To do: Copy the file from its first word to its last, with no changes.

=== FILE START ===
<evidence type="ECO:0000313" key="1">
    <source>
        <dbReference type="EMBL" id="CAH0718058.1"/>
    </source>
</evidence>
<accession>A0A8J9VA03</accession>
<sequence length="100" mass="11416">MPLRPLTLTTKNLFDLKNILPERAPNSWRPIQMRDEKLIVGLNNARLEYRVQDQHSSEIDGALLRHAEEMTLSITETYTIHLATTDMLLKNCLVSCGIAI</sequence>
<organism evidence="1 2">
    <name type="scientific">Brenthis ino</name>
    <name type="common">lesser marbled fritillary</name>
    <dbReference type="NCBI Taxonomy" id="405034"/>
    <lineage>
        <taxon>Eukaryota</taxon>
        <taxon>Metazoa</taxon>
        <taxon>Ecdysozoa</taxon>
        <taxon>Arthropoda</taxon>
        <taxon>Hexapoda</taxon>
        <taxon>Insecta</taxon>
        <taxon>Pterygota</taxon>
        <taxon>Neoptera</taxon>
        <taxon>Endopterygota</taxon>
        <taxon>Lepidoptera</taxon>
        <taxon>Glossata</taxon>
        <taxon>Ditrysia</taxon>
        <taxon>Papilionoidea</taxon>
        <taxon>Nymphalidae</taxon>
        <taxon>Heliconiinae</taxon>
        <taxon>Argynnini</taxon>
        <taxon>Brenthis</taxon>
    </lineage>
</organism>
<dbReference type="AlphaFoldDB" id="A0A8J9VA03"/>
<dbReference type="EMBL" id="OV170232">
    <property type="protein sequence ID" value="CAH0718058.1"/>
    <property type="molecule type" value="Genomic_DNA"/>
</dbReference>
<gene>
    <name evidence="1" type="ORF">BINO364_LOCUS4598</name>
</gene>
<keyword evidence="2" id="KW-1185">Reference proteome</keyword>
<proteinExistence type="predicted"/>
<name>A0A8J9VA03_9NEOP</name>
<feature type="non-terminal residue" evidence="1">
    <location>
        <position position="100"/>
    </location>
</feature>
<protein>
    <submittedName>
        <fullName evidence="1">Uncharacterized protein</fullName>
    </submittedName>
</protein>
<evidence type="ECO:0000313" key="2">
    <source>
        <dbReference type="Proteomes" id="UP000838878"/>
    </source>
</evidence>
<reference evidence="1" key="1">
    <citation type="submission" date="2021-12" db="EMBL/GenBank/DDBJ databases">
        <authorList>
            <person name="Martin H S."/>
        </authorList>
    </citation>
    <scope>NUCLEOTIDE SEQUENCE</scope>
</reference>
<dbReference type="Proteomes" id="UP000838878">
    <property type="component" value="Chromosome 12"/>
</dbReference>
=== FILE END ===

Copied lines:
<evidence type="ECO:0000313" key="1">
    <source>
        <dbReference type="EMBL" id="CAH0718058.1"/>
    </source>
</evidence>
<accession>A0A8J9VA03</accession>
<sequence length="100" mass="11416">MPLRPLTLTTKNLFDLKNILPERAPNSWRPIQMRDEKLIVGLNNARLEYRVQDQHSSEIDGALLRHAEEMTLSITETYTIHLATTDMLLKNCLVSCGIAI</sequence>
<organism evidence="1 2">
    <name type="scientific">Brenthis ino</name>
    <name type="common">lesser marbled fritillary</name>
    <dbReference type="NCBI Taxonomy" id="405034"/>
    <lineage>
        <taxon>Eukaryota</taxon>
        <taxon>Metazoa</taxon>
        <taxon>Ecdysozoa</taxon>
        <taxon>Arthropoda</taxon>
        <taxon>Hexapoda</taxon>
        <taxon>Insecta</taxon>
        <taxon>Pterygota</taxon>
        <taxon>Neoptera</taxon>
        <taxon>Endopterygota</taxon>
        <taxon>Lepidoptera</taxon>
        <taxon>Glossata</taxon>
        <taxon>Ditrysia</taxon>
        <taxon>Papilionoidea</taxon>
        <taxon>Nymphalidae</taxon>
        <taxon>Heliconiinae</taxon>
        <taxon>Argynnini</taxon>
        <taxon>Brenthis</taxon>
    </lineage>
</organism>
<dbReference type="AlphaFoldDB" id="A0A8J9VA03"/>
<dbReference type="EMBL" id="OV170232">
    <property type="protein sequence ID" value="CAH0718058.1"/>
    <property type="molecule type" value="Genomic_DNA"/>
</dbReference>
<gene>
    <name evidence="1" type="ORF">BINO364_LOCUS4598</name>
</gene>
<keyword evidence="2" id="KW-1185">Reference proteome</keyword>
<proteinExistence type="predicted"/>
<name>A0A8J9VA03_9NEOP</name>
<feature type="non-terminal residue" evidence="1">
    <location>
        <position position="100"/>
    </location>
</feature>
<protein>
    <submittedName>
        <fullName evidence="1">Uncharacterized protein</fullName>
    </submittedName>
</protein>
<evidence type="ECO:0000313" key="2">
    <source>
        <dbReference type="Proteomes" id="UP000838878"/>
    </source>
</evidence>
<reference evidence="1" key="1">
    <citation type="submission" date="2021-12" db="EMBL/GenBank/DDBJ databases">
        <authorList>
            <person name="Martin H S."/>
        </authorList>
    </citation>
    <scope>NUCLEOTIDE SEQUENCE</scope>
</reference>
<dbReference type="Proteomes" id="UP000838878">
    <property type="component" value="Chromosome 12"/>
</dbReference>